Church’s green wagon stolen

Letter to the Editor.

  • Friday, October 3, 2008 3:25am
  • Opinion

The three most effective ways that we, as individuals, can learn to walk more gently on this earth of ours is through our transportation, food and energy choices. Earth Ministry (www.earthministry.org) is a wonderful ecumenical outreach ministry here in the Puget Sound helping churches of all denominations become better stewards of God’s good earth.

Earth Ministry recently launched a program called “Caring for God’s creation: On the Road, At the Table, and In the Home.” On May 23, the Snoqualmie United Methodist Church launched the first phase of this program with a “Car Free Sunday,” encouraging people to car pool, walk or bike to church that day.

Leading up to the second phase of this program, “At the Table,” some church members decided to have a “Parking Patch,” a small garden in one of the slots in our parking lot. This Parking Patch would symbolize the freeing up of a parking space as we continue trying to consolidate our car trips. The Parking Patch would also be a reminder to people to continue tending our pea patch over on Silva Avenue. The money earned from the sale of produce goes to the local food bank.

Well, last Sunday we launched the Parking Patch. Earlier in the week, two church members lined a small green gardening wagon from Costco and filled it with compost-rich soil. On Sunday, the children planted salad greens, radish and spinach seeds in the Parking Patch wagon and were going to tend it during the rest of the summer, until the plants matured. At harvest time, we would launch the second phase of Earth Ministry’s Caring for God’s Creation program, “At the Table.” The wagon, without its handle, was to remain in our parking lot throughout the summer, as a symbol of our attempts to make better transportation and food choices.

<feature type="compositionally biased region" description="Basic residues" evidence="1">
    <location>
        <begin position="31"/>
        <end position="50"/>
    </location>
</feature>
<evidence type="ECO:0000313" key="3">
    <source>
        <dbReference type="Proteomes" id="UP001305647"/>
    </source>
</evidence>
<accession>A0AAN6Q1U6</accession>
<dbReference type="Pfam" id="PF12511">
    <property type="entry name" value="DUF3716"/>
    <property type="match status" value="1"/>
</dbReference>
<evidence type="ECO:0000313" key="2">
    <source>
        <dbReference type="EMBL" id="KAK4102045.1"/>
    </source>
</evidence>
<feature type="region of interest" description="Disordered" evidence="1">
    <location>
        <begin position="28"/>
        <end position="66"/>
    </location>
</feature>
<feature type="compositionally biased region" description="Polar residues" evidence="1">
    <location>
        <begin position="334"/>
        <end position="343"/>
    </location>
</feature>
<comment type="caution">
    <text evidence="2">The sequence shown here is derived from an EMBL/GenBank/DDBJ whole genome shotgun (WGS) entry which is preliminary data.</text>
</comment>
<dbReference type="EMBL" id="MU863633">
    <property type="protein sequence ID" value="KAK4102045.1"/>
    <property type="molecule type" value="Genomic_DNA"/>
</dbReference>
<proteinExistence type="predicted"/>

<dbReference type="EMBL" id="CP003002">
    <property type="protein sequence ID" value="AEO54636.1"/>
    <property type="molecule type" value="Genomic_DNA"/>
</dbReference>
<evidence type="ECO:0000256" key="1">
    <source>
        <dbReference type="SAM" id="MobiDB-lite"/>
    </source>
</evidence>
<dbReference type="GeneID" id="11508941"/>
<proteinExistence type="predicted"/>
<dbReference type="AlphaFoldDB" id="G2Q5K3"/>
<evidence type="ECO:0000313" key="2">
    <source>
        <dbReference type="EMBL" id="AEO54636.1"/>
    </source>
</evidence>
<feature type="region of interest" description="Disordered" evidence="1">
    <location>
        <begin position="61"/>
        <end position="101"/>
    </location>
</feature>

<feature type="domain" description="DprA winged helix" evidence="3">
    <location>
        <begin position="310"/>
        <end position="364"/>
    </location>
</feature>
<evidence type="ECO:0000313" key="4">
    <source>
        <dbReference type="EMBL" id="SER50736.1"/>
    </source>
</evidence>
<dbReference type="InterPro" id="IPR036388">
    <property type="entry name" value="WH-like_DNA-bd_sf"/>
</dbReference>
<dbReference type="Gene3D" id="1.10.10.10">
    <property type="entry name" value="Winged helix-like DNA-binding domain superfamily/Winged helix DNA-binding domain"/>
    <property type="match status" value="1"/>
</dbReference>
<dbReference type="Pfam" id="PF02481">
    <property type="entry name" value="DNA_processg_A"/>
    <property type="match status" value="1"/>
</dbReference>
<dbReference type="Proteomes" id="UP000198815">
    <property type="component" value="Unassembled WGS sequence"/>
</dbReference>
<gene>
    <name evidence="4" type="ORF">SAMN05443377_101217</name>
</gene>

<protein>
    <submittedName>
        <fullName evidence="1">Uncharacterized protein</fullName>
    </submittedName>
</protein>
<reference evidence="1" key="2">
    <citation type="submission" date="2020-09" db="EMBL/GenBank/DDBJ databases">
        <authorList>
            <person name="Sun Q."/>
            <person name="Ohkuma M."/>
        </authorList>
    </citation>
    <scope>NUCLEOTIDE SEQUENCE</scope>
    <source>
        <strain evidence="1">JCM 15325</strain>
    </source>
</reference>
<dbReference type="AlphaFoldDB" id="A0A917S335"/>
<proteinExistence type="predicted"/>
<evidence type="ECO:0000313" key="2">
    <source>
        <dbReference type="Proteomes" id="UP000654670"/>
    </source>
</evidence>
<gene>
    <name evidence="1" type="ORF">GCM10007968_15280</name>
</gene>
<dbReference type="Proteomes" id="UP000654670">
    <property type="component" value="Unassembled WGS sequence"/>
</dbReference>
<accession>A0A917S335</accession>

Unfortunately, sometime during Sunday night someone stole the green gardening wagon! Whoever took the wagon would more wisely learn to walk more gently on this earth of ours than walk heavily on people’s hearts.

Mary Brown

Retired pastor

Snoqualmie United

Methodist Church




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Dr. Jayendrina Singha Ray’s research interests include postcolonial studies, spatial literary studies, British literature, and rhetoric and composition. Prior to teaching in the U.S., she worked as an editor with Routledge and taught English at colleges in India. She is a resident of Kirkland.
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